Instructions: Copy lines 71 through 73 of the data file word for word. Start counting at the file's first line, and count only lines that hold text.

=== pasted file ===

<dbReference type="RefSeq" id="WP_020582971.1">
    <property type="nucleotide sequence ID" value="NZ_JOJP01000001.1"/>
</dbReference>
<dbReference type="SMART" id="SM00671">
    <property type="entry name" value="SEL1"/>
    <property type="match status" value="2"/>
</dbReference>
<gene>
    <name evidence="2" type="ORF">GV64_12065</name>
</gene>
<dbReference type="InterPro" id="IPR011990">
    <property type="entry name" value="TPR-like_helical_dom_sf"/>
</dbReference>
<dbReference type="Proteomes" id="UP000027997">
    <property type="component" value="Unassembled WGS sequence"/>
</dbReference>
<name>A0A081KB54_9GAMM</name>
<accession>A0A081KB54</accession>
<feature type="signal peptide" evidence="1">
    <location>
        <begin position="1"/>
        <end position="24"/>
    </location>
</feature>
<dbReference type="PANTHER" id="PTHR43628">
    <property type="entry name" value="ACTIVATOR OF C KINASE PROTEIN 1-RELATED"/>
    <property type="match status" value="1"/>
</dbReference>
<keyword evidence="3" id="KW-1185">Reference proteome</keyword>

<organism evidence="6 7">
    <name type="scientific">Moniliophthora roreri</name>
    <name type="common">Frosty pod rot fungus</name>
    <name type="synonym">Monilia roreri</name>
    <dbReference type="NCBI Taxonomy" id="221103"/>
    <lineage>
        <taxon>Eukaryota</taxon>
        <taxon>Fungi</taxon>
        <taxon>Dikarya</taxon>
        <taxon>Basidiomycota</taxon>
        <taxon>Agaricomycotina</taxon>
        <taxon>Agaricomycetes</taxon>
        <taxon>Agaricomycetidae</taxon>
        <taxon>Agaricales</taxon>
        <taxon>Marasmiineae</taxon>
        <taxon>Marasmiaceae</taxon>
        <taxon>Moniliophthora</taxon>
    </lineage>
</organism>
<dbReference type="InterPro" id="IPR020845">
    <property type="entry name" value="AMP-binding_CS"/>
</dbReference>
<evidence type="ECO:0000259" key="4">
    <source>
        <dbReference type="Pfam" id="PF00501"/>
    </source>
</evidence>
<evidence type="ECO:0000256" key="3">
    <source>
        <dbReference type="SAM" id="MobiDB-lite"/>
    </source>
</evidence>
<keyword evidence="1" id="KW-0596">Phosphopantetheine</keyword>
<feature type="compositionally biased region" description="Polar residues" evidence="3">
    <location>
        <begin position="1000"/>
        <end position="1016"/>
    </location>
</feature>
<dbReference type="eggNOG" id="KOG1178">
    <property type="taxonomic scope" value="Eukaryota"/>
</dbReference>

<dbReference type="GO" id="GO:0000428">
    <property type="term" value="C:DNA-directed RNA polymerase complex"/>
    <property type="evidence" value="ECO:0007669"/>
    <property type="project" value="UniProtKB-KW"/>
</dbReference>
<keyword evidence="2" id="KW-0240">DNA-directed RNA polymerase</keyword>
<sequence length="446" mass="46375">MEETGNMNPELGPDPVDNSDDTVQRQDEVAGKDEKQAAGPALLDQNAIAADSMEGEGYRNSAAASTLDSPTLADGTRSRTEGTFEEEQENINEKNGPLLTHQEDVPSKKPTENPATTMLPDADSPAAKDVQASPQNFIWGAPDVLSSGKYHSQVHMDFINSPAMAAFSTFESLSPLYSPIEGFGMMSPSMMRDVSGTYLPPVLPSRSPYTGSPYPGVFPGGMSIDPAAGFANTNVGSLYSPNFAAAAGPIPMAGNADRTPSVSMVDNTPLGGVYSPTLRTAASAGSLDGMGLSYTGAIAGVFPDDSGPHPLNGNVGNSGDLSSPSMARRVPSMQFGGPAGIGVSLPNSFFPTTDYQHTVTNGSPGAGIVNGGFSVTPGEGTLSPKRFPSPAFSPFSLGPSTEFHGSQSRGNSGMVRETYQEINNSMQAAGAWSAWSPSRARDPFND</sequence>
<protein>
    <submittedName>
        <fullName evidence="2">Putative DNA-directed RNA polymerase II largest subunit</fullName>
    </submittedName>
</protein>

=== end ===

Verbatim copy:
</dbReference>

<dbReference type="GO" id="GO:0000428">
    <property type="term" value="C:DNA-directed RNA polymerase complex"/>